Helpfully, Upheal connects these insights to the topics discussed both visually and categorically, so I can always cross-reference the metrics. Speech cadence is more important for therapy work and psychiatry, in that it can indicate mania or depression and I’m looking forward to when we’ll be able to track these over time, potentially even indicating each client’s cycles. The length of these cycles would be really important to document for anticipating client flareups to come, and help them prepare for these in advance with coping skills, tools, resources, or even the booking of additional sessions. Since a host of mental health challenges are cyclical and come in time-based patterns, this would be extremely helpful. Examples include Seasonal Affective Disorder, Borderline Personality Disorder, and Bipolar. But I digress… The notes themselves are high quality and useful during sessions, because I know I can give my full attention to the client instead of struggling to subtly yet comprehensively capture what I need to.
In short: the notes are a real life-changer when it comes to client documentation. It’s so helpful to have additional data inputs and a neutral second source of information to rely on. And apparently, I'm not the only one who thinks so. :)
No. 4 – Explaining what Upheal does, including data processing.
Another thing I wanted to prepare for before introducing my clients to Upheal was my own introduction of the product itself. (Why I had decided to use it, what Upheal offers, how it will impact the client, and so on.) The easy part for me was explaining that it helps with session documentation. The hard part was making a decision for myself as a healing professional about whether I was okay with the processing of session data. I believe each healing professional and each client should choose based on their own preferences whether they are comfortable with session transcripts and recordings. Personally, I came to the conclusion that the help they give outweighs the risks, but the ability to choose is important. We’ve actually developed a functionality in line with that, which allows therapists to opt out of data sharing too. (Clients already can.)
No. 5 – The idea of AI and therapy.
As AI goes through the startling evolution of our world, it’s going to be affecting a lot of different areas, from leisure services to healthcare products and services. There are certainly discussions around the latter since it comes with the necessary storing and processing of personal information. We recently wrote about our HIPAA compliance and will be sharing more about the ways we work with data and how we work with AI too in our new, About Upheal blog series. When it comes to therapy and AI, it’s not only about how we incorporate it securely and privately into the therapeutic process, but also how we treat it ethically, so that people aren’t left self-medicating and treating themselves without professionally trained intervention – AI should never replace a human therapist.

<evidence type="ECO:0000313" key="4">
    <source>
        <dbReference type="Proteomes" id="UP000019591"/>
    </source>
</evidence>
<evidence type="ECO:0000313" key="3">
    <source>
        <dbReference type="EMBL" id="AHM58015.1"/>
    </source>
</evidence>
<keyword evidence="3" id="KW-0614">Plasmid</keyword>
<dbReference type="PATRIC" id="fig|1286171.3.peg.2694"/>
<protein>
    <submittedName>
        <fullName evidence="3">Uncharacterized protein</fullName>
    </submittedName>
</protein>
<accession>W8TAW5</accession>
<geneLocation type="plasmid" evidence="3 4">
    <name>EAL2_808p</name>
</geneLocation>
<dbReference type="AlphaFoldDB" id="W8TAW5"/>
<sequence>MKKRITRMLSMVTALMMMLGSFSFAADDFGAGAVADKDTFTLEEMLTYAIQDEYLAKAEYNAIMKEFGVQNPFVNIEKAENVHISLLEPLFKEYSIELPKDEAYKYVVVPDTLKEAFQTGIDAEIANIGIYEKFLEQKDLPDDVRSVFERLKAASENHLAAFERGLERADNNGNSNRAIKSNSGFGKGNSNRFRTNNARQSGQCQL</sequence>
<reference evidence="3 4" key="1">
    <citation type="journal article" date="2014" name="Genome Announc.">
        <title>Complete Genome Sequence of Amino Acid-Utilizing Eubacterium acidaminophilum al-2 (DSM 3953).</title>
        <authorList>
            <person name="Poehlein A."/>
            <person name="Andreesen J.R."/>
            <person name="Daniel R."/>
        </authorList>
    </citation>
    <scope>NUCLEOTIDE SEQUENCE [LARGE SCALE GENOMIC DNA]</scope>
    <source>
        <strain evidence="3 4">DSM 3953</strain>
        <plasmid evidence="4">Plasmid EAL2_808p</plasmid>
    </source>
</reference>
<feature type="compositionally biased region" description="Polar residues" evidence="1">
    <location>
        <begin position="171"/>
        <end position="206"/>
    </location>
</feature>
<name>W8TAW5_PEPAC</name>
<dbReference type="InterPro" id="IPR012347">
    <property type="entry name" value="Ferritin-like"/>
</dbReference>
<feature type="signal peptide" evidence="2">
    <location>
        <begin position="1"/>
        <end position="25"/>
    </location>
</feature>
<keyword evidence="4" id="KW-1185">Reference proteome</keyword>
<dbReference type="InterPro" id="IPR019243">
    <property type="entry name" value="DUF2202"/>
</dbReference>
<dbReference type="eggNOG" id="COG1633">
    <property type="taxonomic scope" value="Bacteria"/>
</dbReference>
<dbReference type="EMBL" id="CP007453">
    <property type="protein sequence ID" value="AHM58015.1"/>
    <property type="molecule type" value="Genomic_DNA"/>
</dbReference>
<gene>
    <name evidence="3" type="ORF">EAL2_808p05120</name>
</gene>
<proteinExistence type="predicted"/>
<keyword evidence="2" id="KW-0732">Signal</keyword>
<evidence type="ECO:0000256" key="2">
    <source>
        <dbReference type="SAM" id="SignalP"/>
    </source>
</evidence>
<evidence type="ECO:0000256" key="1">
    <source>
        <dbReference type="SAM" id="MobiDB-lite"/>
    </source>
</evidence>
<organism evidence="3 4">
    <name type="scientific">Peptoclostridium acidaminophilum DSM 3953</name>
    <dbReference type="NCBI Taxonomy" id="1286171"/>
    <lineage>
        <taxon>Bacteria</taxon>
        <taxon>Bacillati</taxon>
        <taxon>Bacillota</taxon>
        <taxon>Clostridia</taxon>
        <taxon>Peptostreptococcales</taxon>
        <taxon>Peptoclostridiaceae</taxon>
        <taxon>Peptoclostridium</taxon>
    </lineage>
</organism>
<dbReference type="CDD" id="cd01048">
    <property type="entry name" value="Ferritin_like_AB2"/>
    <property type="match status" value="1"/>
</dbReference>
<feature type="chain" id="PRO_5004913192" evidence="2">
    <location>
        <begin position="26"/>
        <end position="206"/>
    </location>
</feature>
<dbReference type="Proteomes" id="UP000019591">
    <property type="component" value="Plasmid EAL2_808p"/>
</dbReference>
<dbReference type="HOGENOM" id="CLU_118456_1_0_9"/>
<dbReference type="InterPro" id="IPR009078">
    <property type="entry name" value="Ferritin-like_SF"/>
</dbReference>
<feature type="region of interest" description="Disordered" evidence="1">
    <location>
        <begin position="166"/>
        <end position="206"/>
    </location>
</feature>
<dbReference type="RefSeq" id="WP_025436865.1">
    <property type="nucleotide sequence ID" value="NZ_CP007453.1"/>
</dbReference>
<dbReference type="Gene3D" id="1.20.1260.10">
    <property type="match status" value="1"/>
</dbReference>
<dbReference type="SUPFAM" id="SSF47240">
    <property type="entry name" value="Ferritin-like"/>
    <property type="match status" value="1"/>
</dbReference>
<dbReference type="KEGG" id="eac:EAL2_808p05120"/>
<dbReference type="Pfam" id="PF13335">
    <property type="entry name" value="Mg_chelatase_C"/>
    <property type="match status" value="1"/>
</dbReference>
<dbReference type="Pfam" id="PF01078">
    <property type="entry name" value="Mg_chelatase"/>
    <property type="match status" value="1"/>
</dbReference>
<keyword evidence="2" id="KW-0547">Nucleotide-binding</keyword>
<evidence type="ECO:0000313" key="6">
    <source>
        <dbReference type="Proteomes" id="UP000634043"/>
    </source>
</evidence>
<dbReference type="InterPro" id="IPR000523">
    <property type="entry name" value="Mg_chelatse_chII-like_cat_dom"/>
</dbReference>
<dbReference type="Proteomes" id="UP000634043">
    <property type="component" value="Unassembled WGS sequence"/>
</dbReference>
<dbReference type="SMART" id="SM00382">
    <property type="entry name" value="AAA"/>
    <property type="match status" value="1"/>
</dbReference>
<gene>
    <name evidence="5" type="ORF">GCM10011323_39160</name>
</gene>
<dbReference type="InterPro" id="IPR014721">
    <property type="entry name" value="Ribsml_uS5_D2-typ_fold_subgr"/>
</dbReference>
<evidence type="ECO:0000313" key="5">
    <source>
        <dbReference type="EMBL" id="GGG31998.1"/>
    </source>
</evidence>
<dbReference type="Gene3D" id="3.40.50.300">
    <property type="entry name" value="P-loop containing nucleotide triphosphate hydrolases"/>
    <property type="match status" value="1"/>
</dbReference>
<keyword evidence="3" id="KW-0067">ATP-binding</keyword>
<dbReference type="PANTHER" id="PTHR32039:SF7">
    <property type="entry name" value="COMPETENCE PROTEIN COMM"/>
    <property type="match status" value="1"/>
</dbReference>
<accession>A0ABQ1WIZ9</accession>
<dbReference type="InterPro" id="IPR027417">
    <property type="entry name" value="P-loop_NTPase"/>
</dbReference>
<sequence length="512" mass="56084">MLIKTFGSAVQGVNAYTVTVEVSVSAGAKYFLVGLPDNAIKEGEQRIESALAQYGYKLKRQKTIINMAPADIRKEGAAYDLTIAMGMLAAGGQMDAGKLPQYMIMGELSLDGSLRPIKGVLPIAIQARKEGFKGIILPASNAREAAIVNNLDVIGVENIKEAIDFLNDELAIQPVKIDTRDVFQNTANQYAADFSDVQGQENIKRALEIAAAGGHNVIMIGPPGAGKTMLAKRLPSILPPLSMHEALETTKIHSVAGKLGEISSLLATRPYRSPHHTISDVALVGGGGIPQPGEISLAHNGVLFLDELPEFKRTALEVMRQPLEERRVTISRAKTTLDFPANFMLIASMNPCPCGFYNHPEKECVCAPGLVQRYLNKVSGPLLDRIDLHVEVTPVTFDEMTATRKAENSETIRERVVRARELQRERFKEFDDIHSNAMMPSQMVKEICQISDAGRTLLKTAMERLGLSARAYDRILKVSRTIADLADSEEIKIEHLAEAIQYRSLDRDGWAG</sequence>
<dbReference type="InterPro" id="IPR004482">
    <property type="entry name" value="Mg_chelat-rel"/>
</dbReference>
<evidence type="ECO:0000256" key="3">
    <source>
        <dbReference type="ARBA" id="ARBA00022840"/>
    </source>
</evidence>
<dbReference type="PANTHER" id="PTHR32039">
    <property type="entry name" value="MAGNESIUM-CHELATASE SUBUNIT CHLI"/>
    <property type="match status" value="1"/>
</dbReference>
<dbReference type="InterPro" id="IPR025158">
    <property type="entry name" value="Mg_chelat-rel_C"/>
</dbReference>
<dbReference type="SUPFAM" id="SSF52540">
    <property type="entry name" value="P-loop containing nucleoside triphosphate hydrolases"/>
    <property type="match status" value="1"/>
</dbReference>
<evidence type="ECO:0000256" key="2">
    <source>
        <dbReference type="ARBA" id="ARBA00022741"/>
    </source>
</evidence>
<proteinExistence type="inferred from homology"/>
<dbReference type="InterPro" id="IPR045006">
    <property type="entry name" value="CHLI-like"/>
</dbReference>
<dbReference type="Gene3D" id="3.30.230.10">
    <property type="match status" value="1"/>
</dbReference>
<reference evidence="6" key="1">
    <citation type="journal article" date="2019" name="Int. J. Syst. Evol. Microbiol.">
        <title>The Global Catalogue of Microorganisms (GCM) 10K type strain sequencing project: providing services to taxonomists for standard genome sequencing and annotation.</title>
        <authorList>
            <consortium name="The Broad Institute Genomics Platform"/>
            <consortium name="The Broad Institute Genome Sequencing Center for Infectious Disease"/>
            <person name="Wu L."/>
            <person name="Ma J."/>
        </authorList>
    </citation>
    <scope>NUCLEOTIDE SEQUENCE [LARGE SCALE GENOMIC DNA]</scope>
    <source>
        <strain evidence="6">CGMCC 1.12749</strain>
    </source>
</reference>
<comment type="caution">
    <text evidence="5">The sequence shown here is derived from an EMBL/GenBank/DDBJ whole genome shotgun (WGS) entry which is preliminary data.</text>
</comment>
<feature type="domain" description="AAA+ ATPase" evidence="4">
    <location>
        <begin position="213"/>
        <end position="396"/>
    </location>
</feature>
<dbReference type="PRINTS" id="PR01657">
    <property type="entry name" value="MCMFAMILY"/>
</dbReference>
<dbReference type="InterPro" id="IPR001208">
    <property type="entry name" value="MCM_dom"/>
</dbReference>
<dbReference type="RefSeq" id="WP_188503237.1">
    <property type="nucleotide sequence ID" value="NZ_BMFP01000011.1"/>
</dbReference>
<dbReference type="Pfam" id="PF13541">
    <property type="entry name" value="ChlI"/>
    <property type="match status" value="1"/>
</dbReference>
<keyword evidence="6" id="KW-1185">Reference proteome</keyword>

No. 6 – My own trauma hangover and fear of the new.
Finally, one last thing that kept me from using Upheal sooner was my own trauma history. Sometimes, I still find myself rejecting the new, even and especially if it can help me help myself. Since it can still feel overwhelming to do both good and new things for myself at times, I had to prepare for using Upheal very strategically – including the mental load of how I was going to introduce it to my clients, which of them I would and wouldn’t use it with to start, and how I’d incorporate it into my workflow on a daily basis. But, as us psychologists know better than anyone else, we humans like the familiar. New things require getting used to, and processing them when you’re already stretched thin isn’t a great thing if it’s not going to be worth your time! Thankfully, Upheal is very much worth it.